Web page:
Livestock values for tax purposes, by Jane Macdonald
There are two main methods of valuing livestock on hand at year end for tax purposes.
HERD SCHEME: (National Average Market Value).
The values for each class of livestock are announced by the IRD in May each year and are based on a survey of livestock values throughout the country as at 30th April. The theory of the scheme is that stock valued under this method should be capital assets rather than trading stock. This is done to protect the farmer from the taxation effect of fluctuations in the values of breeding stock
Escalating input costs (labour, fertilizer etc.) are reflected in the increased livestock values this year with dairy goats the only group showing an across the board downturn.
Sheep, Beef & Dairy cattle values are close to pre-pandemic levels, with the strong increases by female dairy cattle to be expected due to high milk payout over the last few seasons, with another good year predicted.
TRADING SCHEME: (National Standard Cost)
These values are announced late January each year, and are the estimated costs of breeding, rearing and growing of the various stock groups. Whilst any class of livestock can be on the Trading Scheme it differs from the Herd Scheme as it is based on actual purchase price (if any) plus a breeding, rearing and growing cost (BRG) determined by the IRD.
Dairy cattle caused a wide spread of BRG cost changes this year. Over all the types, the smallest change was a decrease of $8.40 for 2yr dairy goats, the largest change a whopping $62 increase for R1 Dairy Cattle. Dairy cattle increased between 11 and 14% predominately due to increased costs, with IRD attributing the rise in bobby values to increased labour and feed including the increased value of the vat quality milk fed to calves instead of sending to the factory.
Increases are likely in beef, sheep, deer & goats BRG costs next year, as these costs are calculated on survey data from the 2019-2020 sheep and beef farm survey, which is a year older than the 2020-2021 DairyBase sample used for dairy cattle other than bobby calves,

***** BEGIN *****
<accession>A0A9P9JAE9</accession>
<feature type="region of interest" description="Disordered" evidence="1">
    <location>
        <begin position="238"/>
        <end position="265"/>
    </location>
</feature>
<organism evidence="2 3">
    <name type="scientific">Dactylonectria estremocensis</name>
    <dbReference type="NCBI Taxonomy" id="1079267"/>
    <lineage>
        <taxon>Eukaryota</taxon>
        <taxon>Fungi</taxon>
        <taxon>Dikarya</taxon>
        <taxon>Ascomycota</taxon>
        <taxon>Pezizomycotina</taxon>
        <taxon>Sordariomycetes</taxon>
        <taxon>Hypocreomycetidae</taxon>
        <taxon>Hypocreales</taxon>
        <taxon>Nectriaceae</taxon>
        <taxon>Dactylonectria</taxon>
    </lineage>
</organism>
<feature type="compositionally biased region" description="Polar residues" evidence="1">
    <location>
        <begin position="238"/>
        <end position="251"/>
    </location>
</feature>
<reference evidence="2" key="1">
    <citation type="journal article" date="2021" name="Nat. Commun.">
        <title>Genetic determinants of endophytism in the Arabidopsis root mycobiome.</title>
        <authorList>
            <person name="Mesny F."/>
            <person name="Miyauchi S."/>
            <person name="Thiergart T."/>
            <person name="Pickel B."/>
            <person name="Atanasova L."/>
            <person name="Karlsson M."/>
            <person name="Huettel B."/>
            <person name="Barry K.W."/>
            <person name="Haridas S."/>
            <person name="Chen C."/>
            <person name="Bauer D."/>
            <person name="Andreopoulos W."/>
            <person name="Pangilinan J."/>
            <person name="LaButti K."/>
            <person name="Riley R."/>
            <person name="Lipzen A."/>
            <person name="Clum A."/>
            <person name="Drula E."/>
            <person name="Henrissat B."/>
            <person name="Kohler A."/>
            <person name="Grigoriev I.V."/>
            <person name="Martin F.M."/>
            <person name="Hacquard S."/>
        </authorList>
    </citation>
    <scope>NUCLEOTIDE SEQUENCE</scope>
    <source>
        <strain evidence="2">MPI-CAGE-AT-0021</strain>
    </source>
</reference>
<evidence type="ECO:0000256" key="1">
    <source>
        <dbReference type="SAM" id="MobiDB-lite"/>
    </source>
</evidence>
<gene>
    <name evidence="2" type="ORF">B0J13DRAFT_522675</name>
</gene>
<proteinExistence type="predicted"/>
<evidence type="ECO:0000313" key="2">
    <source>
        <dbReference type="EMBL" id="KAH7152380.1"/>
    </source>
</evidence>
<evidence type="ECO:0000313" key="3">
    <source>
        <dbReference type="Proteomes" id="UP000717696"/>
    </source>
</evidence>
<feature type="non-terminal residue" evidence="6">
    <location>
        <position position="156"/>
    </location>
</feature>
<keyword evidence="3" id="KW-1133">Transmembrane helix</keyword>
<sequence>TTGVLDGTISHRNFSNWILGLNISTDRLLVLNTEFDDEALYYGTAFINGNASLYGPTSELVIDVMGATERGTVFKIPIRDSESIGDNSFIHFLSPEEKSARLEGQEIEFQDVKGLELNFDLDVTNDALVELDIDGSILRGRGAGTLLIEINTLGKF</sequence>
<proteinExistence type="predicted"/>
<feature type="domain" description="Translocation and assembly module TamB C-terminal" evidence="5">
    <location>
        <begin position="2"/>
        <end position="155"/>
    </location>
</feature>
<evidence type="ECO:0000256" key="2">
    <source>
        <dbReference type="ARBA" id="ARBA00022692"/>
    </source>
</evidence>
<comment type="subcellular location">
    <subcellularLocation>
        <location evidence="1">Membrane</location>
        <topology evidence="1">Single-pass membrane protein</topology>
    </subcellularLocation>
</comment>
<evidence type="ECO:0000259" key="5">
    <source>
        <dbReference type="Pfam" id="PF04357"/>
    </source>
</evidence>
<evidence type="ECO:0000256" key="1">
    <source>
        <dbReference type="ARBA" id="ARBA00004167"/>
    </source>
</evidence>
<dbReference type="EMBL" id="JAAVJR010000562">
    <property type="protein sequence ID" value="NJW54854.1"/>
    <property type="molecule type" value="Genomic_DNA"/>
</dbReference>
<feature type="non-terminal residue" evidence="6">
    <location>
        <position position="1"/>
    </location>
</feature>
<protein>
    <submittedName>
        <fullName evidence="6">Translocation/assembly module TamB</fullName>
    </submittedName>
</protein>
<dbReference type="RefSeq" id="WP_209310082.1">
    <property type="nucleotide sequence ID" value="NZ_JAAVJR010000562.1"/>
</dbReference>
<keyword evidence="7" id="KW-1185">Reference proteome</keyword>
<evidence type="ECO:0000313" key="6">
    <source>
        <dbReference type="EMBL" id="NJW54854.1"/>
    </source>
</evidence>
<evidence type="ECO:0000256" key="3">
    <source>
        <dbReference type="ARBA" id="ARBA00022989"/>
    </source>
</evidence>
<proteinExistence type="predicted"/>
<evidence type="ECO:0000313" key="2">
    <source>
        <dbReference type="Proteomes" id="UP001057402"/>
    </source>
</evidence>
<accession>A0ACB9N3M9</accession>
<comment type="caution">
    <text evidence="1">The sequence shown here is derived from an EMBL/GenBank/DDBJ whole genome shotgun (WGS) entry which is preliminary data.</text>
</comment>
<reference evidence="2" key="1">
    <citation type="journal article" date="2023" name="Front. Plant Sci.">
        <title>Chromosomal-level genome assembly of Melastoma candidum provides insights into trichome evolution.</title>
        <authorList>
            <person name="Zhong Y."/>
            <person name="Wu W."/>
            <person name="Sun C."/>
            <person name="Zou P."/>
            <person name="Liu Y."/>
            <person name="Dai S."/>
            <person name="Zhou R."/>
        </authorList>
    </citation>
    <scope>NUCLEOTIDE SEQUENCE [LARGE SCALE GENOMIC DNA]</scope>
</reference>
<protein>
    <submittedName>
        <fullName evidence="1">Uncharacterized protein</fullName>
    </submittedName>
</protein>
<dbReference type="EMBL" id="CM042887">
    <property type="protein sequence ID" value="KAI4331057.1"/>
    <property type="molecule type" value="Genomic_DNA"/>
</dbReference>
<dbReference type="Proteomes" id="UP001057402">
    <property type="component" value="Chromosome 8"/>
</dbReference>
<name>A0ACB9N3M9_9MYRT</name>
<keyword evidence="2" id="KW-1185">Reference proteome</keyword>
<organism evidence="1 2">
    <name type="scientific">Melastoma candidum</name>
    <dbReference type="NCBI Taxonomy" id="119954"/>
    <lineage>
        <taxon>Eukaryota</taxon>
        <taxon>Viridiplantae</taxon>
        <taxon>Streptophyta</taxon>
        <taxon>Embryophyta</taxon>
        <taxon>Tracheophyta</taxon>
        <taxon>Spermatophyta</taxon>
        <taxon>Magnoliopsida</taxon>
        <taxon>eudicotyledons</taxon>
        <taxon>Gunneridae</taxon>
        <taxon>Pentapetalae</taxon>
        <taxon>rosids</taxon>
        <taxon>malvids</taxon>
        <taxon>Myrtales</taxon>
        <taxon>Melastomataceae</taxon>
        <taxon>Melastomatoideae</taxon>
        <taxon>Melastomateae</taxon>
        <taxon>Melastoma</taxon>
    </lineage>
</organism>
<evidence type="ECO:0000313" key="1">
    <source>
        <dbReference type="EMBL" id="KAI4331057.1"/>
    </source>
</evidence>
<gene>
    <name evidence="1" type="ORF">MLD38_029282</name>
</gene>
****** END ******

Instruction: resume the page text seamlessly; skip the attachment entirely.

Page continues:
Sheep BRG costs increased $0.50 per head to $38 for rising 1 while the increase for rising 2 was smaller at $0.10 closing at $27.
A table showing the trends for both schemes is available under the publications area of our website www.pkffa.co.nz.
The important difference between the two schemes is that, with the Trading Scheme, any change in values is taxable or deductible even though the gains/losses are held in the stock on hand values and may not yet been realised. For animals in the herd scheme, the difference between the year’s opening and closing values, for the number of opening stock in each class, is not subject to tax.
Election into the herd scheme must be made in writing and approved by the IRD prior to filing the tax return. Election is made by type (dairy cattle, sheep etc.) rather than class, however it is up to the taxpayer to determine when and how many stock of each class are going to be introduced to the scheme each year, if any. Once stock are in the herd scheme it is virtually impossible to transfer them to another method of valuation.
Livestock valuation is a complicated area and can result in tax advantages and disadvantages, including effects on succession planning. It is therefore important for farmers to discuss options with their tax adviser.